There was also no pattern to the variation in salt content of different types of bacon, further emphasising the importance of clear and uniform labelling. For instance, smoked bacon did not consistently come out any higher in salt compared to unsmoked despite common perceptions. CASH also found that, despite a nearly 7 fold difference in the price of bacon (Range: £2.22 - £0.32) per 100g); there was no notable difference in the salt content of economy versus standard or premium products.
Hannah Brinsden, CASH Nutritionist says “In times of austerity we have a lot on our minds already, without the extra worry that our budget meal choices contain too much salt. It is down to manufacturers to ensure that the salt in bacon is reduced and to provide us with a consistent labelling system so we are able to us to choose lower salt products and protect our health.”
Victoria Taylor, Senior Dietitian at the British Heart Foundation (BHF), said: "We can all do our bit to make our cooked breakfasts healthier by grilling rather than frying, including more fruit and reducing portion sizes.But while you can avoid adding more salt yourself, you can't take out what has already been added by manufacturers. We need the food industry to help shoppers through consistent reformulation programmes as well as clear, front of pack food labels using traffic light colours.Too much salt in our diet is linked to high blood pressure, a major risk factor for heart disease, and everyone has a part to play in reducing the amount of salt we're eting as a nation."
High and low examples per supermarket:
Morrisons have reported that they will be launching lower salt bacon products in the new year
Ref 1 – Kantar data released by the Department of Health shows bacon to be the second largest single contributor of salt to the UK diet
Additionally - NDNS Data – contribution of salt to UK diet. Shows Bacon and Ham: 7% of adult’s 19-64 sodium intake (Bread: 18%) http://www.dh.gov.uk/en/Publicationsandstatistics/Publications/PublicationsStatistics/DH_128166
Ref 2 - Survey details. The survey looked at bacon available from the 7 leading retailers – ASDA, Sainsbury’s, Tesco, Morrisons, Marks & Spencer, Waitrose and The Co-operative. Iceland would not allow us photographic access.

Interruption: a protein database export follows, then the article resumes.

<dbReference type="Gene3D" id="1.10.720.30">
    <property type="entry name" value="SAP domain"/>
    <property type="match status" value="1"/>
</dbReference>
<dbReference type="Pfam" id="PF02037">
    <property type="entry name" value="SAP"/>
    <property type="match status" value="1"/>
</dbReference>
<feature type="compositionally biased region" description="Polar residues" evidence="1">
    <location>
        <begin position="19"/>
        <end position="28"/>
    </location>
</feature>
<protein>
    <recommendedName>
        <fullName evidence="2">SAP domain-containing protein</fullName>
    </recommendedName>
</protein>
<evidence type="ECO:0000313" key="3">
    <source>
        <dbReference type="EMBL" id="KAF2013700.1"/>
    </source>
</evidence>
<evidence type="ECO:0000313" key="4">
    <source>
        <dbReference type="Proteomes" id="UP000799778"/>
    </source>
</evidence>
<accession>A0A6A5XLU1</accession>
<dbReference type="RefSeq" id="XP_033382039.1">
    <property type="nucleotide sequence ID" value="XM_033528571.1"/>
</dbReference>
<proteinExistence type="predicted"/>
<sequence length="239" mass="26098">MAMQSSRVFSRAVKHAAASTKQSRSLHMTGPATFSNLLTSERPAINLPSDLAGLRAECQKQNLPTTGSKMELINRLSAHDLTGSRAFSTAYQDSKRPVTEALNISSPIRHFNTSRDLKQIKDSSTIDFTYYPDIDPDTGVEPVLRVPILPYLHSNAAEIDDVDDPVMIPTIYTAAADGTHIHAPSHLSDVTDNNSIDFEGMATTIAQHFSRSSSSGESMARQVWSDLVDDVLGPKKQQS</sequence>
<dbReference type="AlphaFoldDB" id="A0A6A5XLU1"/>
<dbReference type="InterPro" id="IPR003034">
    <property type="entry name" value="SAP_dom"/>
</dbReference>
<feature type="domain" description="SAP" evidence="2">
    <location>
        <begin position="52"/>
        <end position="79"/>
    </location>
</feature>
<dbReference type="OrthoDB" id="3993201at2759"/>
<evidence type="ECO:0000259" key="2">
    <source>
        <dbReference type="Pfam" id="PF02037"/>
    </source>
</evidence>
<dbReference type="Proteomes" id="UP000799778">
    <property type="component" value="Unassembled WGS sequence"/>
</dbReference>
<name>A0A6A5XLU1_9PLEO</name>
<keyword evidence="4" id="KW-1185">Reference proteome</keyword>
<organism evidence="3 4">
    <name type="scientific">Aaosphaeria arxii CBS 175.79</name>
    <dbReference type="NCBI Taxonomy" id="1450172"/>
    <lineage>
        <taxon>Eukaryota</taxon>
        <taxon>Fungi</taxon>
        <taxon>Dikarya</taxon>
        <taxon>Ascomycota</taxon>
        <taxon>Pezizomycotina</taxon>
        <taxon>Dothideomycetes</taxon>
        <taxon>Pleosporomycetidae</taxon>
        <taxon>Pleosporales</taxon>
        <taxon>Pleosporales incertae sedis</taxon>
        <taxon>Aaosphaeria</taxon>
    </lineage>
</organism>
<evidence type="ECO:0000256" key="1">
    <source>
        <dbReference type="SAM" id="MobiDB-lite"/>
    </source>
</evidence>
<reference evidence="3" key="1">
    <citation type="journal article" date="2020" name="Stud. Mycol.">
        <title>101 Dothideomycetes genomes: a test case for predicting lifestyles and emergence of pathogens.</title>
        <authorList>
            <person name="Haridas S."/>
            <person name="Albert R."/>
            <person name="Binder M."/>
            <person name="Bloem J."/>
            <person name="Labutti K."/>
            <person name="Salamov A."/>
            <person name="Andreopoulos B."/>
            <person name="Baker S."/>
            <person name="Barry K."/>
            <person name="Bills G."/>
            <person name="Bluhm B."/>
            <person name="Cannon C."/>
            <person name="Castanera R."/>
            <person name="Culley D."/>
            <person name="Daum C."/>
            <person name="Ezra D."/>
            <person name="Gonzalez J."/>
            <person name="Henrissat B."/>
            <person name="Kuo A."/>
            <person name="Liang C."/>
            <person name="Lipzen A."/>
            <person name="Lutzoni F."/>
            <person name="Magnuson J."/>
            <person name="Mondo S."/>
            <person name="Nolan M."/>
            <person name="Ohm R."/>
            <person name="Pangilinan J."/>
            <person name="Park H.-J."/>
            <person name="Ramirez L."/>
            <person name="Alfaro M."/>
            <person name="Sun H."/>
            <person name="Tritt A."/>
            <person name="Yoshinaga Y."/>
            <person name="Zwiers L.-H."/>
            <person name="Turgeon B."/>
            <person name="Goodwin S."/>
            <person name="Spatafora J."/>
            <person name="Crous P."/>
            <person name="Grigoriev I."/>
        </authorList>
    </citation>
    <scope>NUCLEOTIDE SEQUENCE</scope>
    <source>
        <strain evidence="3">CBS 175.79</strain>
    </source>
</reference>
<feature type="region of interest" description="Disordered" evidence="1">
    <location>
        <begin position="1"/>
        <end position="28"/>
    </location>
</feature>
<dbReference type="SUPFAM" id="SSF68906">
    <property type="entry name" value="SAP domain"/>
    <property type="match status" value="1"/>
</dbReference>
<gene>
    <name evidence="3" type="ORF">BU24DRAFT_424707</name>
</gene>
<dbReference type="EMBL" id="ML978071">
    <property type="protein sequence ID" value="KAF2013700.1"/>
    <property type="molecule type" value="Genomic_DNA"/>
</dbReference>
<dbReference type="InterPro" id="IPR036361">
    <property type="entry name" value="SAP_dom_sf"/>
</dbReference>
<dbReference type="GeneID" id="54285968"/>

• In total 130 products were included in the survey, including streaky, middle and back bacon, smoked and unsmoked, premium, economy and standard ranges.
• Data was collected in store during August 2012. Information was checked on company websites. Salt/sodium/100g/portion information/pack weight/portion weight was captured using a digital camera
• Information has been uploaded into an International database, lead by the George Institute in Australia
Ref 3 – Seawater has a salt concentration of 2.5g/100g
Ref 4 – The Responsibility Deal was launched in March 2011 and annual updates were published in July 2012. Full details of the partners, the targets and reported progress can be found on the Department of Health website http://responsibilitydeal.dh.gov.uk/2012/02/03/f2-factsheet/
Ref 5 – Labelling
Labelling. This survey found a wide variation of nutrition labelling types used, including GDA’s, traffic lights, per portion, per 100g, sodium and salt. A number of companies provided no portion information and/or no front of pack labelling at point of purchase on the external packaging.
There was also variation in the way information was calculated by the manufacturers, some gave the information as ‘raw’ (brands, M&S, Waitrose, The Co-operative) while others provided the information as ‘ grilled’ (ASDA, Sainsbury’s Morrisons). Tesco provided 100g data as ‘raw’ and portion data as ‘grilled’. This means that data could only be fairly compared within and not between supermarkets.
As targets are based on an ‘as sold’ basis, and people cook and use bacon in different ways (e.g. grilled, fried, as part of dish), CASH believes that nutrition information should be given on an ‘as sold’ basis for fair comparison.